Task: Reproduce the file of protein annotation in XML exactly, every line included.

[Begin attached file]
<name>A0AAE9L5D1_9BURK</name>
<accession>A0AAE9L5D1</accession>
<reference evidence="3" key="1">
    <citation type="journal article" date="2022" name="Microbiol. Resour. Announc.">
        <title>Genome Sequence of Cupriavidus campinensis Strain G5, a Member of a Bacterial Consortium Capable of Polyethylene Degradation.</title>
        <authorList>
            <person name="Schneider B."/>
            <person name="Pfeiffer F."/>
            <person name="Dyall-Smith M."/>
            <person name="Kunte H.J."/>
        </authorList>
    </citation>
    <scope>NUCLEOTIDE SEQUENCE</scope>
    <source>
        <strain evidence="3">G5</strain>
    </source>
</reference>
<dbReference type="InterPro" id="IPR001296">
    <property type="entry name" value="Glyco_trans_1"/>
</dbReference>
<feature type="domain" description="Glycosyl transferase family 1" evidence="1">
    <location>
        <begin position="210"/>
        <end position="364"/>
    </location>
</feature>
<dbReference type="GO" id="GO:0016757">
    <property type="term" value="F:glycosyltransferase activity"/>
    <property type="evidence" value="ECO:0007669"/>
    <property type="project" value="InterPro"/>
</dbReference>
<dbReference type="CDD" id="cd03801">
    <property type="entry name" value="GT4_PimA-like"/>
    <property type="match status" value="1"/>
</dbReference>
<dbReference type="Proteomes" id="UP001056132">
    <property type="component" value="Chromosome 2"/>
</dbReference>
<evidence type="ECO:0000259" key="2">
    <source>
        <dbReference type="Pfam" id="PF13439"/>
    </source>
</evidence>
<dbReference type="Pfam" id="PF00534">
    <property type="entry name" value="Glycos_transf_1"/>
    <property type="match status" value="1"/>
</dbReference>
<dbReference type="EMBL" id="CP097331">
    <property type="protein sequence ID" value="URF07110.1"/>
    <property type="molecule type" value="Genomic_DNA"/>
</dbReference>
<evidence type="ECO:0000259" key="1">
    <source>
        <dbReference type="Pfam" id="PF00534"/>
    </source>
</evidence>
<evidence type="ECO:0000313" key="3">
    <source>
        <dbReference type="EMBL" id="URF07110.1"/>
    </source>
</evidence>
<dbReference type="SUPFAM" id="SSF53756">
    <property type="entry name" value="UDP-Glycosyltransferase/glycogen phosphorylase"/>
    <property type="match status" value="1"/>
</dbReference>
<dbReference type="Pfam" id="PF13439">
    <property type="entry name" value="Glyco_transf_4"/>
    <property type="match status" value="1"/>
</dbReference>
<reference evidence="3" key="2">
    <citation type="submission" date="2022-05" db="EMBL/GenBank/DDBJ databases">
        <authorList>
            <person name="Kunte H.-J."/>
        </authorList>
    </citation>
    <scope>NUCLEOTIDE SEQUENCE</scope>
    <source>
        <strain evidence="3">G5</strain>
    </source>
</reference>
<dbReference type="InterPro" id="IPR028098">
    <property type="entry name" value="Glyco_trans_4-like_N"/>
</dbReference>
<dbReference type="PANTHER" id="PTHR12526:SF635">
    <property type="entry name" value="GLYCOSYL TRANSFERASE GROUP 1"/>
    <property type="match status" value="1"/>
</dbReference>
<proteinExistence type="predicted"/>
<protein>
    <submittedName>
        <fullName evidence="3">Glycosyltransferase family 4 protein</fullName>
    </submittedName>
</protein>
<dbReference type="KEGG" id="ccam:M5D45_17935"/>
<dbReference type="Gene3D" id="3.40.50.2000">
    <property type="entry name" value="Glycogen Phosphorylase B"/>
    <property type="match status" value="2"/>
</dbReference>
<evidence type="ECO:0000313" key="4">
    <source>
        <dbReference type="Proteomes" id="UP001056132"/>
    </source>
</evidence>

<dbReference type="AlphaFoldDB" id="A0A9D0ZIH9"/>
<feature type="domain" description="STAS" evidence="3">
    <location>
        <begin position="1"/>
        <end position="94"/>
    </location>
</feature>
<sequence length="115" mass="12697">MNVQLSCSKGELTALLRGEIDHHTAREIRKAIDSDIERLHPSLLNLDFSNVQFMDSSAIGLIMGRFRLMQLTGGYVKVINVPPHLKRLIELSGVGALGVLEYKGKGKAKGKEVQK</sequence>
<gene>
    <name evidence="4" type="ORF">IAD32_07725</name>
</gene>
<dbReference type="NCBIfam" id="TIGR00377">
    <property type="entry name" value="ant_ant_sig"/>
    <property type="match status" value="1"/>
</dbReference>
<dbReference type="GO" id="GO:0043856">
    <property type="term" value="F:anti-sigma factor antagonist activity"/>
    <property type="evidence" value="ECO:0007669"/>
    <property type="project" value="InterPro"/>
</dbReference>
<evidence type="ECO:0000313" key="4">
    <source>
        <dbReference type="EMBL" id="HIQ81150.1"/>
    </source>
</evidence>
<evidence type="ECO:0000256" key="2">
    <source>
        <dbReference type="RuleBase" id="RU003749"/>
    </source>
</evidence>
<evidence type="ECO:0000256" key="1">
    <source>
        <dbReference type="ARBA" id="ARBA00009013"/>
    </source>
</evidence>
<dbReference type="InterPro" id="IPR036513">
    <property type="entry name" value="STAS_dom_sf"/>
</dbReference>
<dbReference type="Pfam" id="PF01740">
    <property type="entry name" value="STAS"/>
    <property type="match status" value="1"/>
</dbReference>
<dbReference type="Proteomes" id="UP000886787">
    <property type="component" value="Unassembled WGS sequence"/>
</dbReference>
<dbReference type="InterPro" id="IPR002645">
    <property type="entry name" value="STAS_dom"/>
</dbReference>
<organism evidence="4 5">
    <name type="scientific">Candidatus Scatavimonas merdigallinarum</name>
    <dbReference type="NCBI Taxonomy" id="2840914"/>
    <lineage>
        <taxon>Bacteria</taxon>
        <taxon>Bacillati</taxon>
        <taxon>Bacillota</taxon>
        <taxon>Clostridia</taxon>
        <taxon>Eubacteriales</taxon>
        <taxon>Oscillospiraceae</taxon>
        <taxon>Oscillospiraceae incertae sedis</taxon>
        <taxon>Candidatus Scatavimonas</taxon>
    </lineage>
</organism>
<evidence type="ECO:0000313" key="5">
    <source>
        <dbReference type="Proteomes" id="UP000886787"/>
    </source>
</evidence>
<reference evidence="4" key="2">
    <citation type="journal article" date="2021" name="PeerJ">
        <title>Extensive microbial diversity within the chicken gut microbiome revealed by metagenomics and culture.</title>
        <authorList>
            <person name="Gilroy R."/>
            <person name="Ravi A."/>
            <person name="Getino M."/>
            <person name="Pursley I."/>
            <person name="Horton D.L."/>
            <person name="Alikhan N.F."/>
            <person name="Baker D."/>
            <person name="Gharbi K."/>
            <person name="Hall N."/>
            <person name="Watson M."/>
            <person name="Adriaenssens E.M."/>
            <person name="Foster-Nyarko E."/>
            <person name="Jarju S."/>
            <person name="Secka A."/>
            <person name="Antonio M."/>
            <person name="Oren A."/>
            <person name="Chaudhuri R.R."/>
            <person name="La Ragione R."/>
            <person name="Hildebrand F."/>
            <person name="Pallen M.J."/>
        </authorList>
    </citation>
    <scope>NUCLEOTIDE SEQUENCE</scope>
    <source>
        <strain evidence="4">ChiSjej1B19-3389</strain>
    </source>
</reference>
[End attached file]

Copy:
<name>A0AAE9L5D1_9BURK</name>
<accession>A0AAE9L5D1</accession>
<reference evidence="3" key="1">
    <citation type="journal article" date="2022" name="Microbiol. Resour. Announc.">
        <title>Genome Sequence of Cupriavidus campinensis Strain G5, a Member of a Bacterial Consortium Capable of Polyethylene Degradation.</title>
        <authorList>
            <person name="Schneider B."/>
            <person name="Pfeiffer F."/>
            <person name="Dyall-Smith M."/>
            <person name="Kunte H.J."/>
        </authorList>
    </citation>
    <scope>NUCLEOTIDE SEQUENCE</scope>
    <source>
        <strain evidence="3">G5</strain>
    </source>
</reference>
<dbReference type="InterPro" id="IPR001296">
    <property type="entry name" value="Glyco_trans_1"/>
</dbReference>
<feature type="domain" description="Glycosyl transferase family 1" evidence="1">
    <location>
        <begin position="210"/>
        <end position="364"/>
    </location>
</feature>
<dbReference type="GO" id="GO:0016757">
    <property type="term" value="F:glycosyltransferase activity"/>
    <property type="evidence" value="ECO:0007669"/>
    <property type="project" value="InterPro"/>
</dbReference>
<dbReference type="CDD" id="cd03801">
    <property type="entry name" value="GT4_PimA-like"/>
    <property type="match status" value="1"/>
</dbReference>
<dbReference type="Proteomes" id="UP001056132">
    <property type="component" value="Chromosome 2"/>
</dbReference>
<evidence type="ECO:0000259" key="2">
    <source>
        <dbReference type="Pfam" id="PF13439"/>
    </source>
</evidence>
<dbReference type="Pfam" id="PF00534">
    <property type="entry name" value="Glycos_transf_1"/>
    <property type="match status" value="1"/>
</dbReference>
<dbReference type="EMBL" id="CP097331">
    <property type="protein sequence ID" value="URF07110.1"/>
    <property type="molecule type" value="Genomic_DNA"/>
</dbReference>
<evidence type="ECO:0000259" key="1">
    <source>
        <dbReference type="Pfam" id="PF00534"/>
    </source>
</evidence>
<evidence type="ECO:0000313" key="3">
    <source>
        <dbReference type="EMBL" id="URF07110.1"/>
    </source>
</evidence>
<dbReference type="SUPFAM" id="SSF53756">
    <property type="entry name" value="UDP-Glycosyltransferase/glycogen phosphorylase"/>
    <property type="match status" value="1"/>
</dbReference>
<dbReference type="Pfam" id="PF13439">
    <property type="entry name" value="Glyco_transf_4"/>
    <property type="match status" value="1"/>
</dbReference>
<reference evidence="3" key="2">
    <citation type="submission" date="2022-05" db="EMBL/GenBank/DDBJ databases">
        <authorList>
            <person name="Kunte H.-J."/>
        </authorList>
    </citation>
    <scope>NUCLEOTIDE SEQUENCE</scope>
    <source>
        <strain evidence="3">G5</strain>
    </source>
</reference>
<dbReference type="InterPro" id="IPR028098">
    <property type="entry name" value="Glyco_trans_4-like_N"/>
</dbReference>
<dbReference type="PANTHER" id="PTHR12526:SF635">
    <property type="entry name" value="GLYCOSYL TRANSFERASE GROUP 1"/>
    <property type="match status" value="1"/>
</dbReference>
<proteinExistence type="predicted"/>
<protein>
    <submittedName>
        <fullName evidence="3">Glycosyltransferase family 4 protein</fullName>
    </submittedName>
</protein>
<dbReference type="KEGG" id="ccam:M5D45_17935"/>
<dbReference type="Gene3D" id="3.40.50.2000">
    <property type="entry name" value="Glycogen Phosphorylase B"/>
    <property type="match status" value="2"/>
</dbReference>
<evidence type="ECO:0000313" key="4">
    <source>
        <dbReference type="Proteomes" id="UP001056132"/>
    </source>
</evidence>

<dbReference type="AlphaFoldDB" id="A0A9D0ZIH9"/>
<feature type="domain" description="STAS" evidence="3">
    <location>
        <begin position="1"/>
        <end position="94"/>
    </location>
</feature>
<sequence length="115" mass="12697">MNVQLSCSKGELTALLRGEIDHHTAREIRKAIDSDIERLHPSLLNLDFSNVQFMDSSAIGLIMGRFRLMQLTGGYVKVINVPPHLKRLIELSGVGALGVLEYKGKGKAKGKEVQK</sequence>
<gene>
    <name evidence="4" type="ORF">IAD32_07725</name>
</gene>
<dbReference type="NCBIfam" id="TIGR00377">
    <property type="entry name" value="ant_ant_sig"/>
    <property type="match status" value="1"/>
</dbReference>
<dbReference type="GO" id="GO:0043856">
    <property type="term" value="F:anti-sigma factor antagonist activity"/>
    <property type="evidence" value="ECO:0007669"/>
    <property type="project" value="InterPro"/>
</dbReference>
<evidence type="ECO:0000313" key="4">
    <source>
        <dbReference type="EMBL" id="HIQ81150.1"/>
    </source>
</evidence>
<evidence type="ECO:0000256" key="2">
    <source>
        <dbReference type="RuleBase" id="RU003749"/>
    </source>
</evidence>
<evidence type="ECO:0000256" key="1">
    <source>
        <dbReference type="ARBA" id="ARBA00009013"/>
    </source>
</evidence>
<dbReference type="InterPro" id="IPR036513">
    <property type="entry name" value="STAS_dom_sf"/>
</dbReference>
<dbReference type="Pfam" id="PF01740">
    <property type="entry name" value="STAS"/>
    <property type="match status" value="1"/>
</dbReference>
<dbReference type="Proteomes" id="UP000886787">
    <property type="component" value="Unassembled WGS sequence"/>
</dbReference>
<dbReference type="InterPro" id="IPR002645">
    <property type="entry name" value="STAS_dom"/>
</dbReference>
<organism evidence="4 5">
    <name type="scientific">Candidatus Scatavimonas merdigallinarum</name>
    <dbReference type="NCBI Taxonomy" id="2840914"/>
    <lineage>
        <taxon>Bacteria</taxon>
        <taxon>Bacillati</taxon>
        <taxon>Bacillota</taxon>
        <taxon>Clostridia</taxon>
        <taxon>Eubacteriales</taxon>
        <taxon>Oscillospiraceae</taxon>
        <taxon>Oscillospiraceae incertae sedis</taxon>
        <taxon>Candidatus Scatavimonas</taxon>
    </lineage>
</organism>
<evidence type="ECO:0000313" key="5">
    <source>
        <dbReference type="Proteomes" id="UP000886787"/>
    </source>
</evidence>
<reference evidence="4" key="2">
    <citation type="journal article" date="2021" name="PeerJ">
        <title>Extensive microbial diversity within the chicken gut microbiome revealed by metagenomics and culture.</title>
        <authorList>
            <person name="Gilroy R."/>
            <person name="Ravi A."/>
            <person name="Getino M."/>
            <person name="Pursley I."/>
            <person name="Horton D.L."/>
            <person name="Alikhan N.F."/>
            <person name="Baker D."/>
            <person name="Gharbi K."/>
            <person name="Hall N."/>
            <person name="Watson M."/>
            <person name="Adriaenssens E.M."/>
            <person name="Foster-Nyarko E."/>
            <person name="Jarju S."/>
            <person name="Secka A."/>
            <person name="Antonio M."/>
            <person name="Oren A."/>
            <person name="Chaudhuri R.R."/>
            <person name="La Ragione R."/>
            <person name="Hildebrand F."/>
            <person name="Pallen M.J."/>
        </authorList>
    </citation>
    <scope>NUCLEOTIDE SEQUENCE</scope>
    <source>
        <strain evidence="4">ChiSjej1B19-3389</strain>
    </source>
</reference>